By Tom Burton
Software giant Adobe announced in June that it was adding editorial content to its Adobe Stock collection and this week, it took a big additional step by naming Santiago Lyon as its new director of editorial content.
Lyon brings more than 30 years of photojournalism experience to the new position, most of it with the Associated Press, where he was vice president and director of photography. He left the AP last year.
Speaking during his first few days on the job with Adobe, Lyon said his first project is bringing on content partners, primarily agencies, to include their photos on Adobe Stock. Reuters and USA Today Sports signed on earlier. The goal is to create a large and diverse collection of editorial images.
“I want to make Adobe editorial stock the go-to destination for users of editorial content,” Lyon said.
The Adobe audience is large, with many news organizations using software products such as Photoshop, Illustrator and InDesign. Adobe Stock already offers several areas of visual media, including traditional stock photography, video, templates for their programs, 3D assets and premium photography from 500px and Stocksy. Adding editorial images expands their offerings.
“We want to fully leverage Adobe’s reach in the image space,” Lyon said.
Adobe Stock is competing in a market flooded with stock images. Getty Images, for instance, offers to license for as little as $10 a photo through the Squarespace web design platform and through iStock. Lyon said the goal for Adobe Stock is to stand out from generic stock images with the highest quality photojournalism gallery, emphasizing depth and breadth.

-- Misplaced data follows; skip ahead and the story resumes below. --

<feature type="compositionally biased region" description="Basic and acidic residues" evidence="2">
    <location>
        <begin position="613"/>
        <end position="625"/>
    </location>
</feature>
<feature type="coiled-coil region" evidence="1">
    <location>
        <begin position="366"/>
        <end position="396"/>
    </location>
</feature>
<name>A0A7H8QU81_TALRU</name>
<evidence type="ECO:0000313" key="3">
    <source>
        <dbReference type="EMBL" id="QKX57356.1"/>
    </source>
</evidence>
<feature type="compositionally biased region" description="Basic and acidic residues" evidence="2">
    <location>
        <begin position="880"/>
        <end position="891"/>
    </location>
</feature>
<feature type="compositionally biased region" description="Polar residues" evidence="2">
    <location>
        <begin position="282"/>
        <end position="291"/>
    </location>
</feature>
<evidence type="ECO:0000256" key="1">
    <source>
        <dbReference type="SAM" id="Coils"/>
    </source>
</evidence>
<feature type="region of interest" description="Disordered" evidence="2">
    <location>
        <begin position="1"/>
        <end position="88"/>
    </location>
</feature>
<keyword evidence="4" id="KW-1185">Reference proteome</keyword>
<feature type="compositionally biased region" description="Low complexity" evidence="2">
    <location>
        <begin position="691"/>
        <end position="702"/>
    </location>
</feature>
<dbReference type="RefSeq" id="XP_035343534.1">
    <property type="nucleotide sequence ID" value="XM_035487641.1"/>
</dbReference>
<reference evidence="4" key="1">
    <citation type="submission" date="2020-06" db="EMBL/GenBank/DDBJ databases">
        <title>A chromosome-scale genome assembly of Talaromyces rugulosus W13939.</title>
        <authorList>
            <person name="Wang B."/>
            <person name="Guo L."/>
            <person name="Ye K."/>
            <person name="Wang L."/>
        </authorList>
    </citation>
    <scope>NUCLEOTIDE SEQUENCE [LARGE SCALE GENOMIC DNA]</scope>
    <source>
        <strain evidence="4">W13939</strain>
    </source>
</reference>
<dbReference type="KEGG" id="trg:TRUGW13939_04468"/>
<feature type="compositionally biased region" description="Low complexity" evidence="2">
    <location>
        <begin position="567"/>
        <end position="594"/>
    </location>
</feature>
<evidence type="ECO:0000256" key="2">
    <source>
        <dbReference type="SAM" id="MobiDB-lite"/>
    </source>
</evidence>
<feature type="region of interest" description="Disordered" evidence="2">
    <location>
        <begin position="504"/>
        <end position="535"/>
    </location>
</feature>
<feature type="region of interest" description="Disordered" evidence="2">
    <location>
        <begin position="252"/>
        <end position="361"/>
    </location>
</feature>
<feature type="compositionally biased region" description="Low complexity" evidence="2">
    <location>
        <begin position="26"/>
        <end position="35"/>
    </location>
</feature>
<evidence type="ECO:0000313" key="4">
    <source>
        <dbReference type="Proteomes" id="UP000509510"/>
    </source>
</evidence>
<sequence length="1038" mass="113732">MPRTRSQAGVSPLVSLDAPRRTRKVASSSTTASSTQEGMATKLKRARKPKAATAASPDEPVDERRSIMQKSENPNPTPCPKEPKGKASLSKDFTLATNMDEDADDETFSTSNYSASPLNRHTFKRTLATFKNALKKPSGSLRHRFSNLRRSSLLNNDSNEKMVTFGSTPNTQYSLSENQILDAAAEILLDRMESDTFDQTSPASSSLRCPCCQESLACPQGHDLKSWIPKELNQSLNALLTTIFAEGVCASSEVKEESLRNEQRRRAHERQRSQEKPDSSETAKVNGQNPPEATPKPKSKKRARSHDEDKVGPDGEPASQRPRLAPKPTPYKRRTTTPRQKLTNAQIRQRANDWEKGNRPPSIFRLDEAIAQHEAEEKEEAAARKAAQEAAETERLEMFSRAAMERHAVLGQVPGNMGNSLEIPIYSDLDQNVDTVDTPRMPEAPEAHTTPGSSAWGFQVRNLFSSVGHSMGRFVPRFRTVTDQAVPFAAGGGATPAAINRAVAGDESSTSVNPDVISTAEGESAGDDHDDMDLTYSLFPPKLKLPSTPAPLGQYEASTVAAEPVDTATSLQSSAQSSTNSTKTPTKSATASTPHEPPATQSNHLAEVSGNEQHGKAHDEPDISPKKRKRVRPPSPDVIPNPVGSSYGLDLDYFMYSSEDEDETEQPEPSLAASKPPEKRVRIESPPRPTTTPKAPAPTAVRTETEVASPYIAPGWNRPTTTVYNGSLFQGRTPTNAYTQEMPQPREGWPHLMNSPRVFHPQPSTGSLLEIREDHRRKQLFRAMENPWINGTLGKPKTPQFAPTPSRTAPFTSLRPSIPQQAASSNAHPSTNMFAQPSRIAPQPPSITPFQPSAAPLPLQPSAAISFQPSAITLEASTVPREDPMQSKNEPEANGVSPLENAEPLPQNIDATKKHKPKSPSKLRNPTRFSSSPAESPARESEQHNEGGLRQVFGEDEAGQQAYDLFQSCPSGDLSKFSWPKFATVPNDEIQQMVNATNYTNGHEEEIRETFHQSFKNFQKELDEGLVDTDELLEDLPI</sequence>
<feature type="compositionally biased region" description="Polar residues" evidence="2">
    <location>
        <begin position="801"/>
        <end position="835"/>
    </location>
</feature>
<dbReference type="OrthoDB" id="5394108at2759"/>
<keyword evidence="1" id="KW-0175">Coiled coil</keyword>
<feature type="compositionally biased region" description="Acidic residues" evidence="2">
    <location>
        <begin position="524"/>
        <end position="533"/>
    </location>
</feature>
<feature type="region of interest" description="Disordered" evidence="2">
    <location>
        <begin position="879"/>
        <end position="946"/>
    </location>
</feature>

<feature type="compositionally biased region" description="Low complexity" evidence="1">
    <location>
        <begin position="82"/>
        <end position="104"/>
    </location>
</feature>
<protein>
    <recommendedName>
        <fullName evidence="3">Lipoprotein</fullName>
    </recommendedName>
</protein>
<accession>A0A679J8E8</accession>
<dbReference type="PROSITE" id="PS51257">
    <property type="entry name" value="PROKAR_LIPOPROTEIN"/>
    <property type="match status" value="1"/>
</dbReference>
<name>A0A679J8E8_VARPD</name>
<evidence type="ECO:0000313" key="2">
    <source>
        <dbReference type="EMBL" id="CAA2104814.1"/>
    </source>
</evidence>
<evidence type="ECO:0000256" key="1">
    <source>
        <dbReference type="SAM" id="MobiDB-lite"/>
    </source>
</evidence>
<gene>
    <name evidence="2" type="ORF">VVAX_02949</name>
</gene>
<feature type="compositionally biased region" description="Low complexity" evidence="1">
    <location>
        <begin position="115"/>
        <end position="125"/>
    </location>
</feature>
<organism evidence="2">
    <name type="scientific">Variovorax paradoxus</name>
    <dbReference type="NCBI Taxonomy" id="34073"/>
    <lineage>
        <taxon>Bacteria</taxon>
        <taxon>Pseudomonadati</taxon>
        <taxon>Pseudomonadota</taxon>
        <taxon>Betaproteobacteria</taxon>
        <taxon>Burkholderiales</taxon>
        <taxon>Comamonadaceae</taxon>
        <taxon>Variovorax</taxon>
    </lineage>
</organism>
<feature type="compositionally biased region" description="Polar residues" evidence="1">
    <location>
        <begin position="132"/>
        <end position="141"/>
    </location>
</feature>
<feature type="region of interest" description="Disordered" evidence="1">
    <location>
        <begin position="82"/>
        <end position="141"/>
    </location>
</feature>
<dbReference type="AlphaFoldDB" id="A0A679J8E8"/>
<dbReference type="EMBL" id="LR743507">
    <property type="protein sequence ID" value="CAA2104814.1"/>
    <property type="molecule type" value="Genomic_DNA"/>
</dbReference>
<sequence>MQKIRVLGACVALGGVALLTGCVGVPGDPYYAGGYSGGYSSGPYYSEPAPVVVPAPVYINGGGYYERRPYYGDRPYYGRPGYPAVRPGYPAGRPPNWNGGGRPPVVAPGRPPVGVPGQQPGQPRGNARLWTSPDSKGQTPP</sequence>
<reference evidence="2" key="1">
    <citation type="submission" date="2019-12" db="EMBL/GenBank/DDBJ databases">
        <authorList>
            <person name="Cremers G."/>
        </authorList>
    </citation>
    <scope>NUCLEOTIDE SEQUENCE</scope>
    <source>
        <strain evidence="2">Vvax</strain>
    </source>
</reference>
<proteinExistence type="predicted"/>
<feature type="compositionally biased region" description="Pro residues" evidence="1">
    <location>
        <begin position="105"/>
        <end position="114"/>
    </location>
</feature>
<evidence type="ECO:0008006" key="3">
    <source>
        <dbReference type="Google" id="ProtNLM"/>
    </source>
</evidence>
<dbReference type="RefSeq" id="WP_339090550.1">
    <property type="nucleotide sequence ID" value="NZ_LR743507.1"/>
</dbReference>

Lyon also said editorial stock, unlike traditional stock photography, will have to meet the same standards that newsrooms require. The agencies Adobe signs on will have to have reputations for authentic images that follow well-defined ethics.
“The integrity of the content is going to be hugely important,” Lyon said. “Credibility is everything.”
There is not an initial plan to add images from individual photographers or to hire photographers for assignments, though Lyon said it could be possible later. Ultimately, he also would want Adobe Stock to offer photos in “real-time space,” but breaking news won’t be the initial focus.
Adobe’s investment in evolving technology also means they could improve search algorithms or increase immediacy for social media through the stock offerings. The company is growing and putting resources into advancing photography whereas media companies are shrinking and can’t invest at that level, Lyon said.
Though news organizations are facing challenges, the distribution of news images is growing and spreading as people share news - both real and fake - with their friends through digital platforms. In an interview for Adobe’s announcement of his new job, Lyon reaffirmed his belief in authentic photojournalism:
“Amid this, photojournalism has survived and will continue to do so. Dedicated photojournalists all over the world are producing amazing and varied imagery, often braving dangers and risking their lives. The power of the still image remains undeniable.”
The goal for the editorial content on Adobe Stock, Lyon said, is to be “the most comprehensive collection possible so we don’t want there to be any gaps.” To do that, they will eventually have contributors from places around the world and who document niche topics.
So how would a photographer make a portfolio that could stand out down the road when Adobe could be adding individual contributors? Lyon said if a photographer presented a particularly high-quality body of work on a theme or subject, and it was edited and displayed well, there could be some conversations.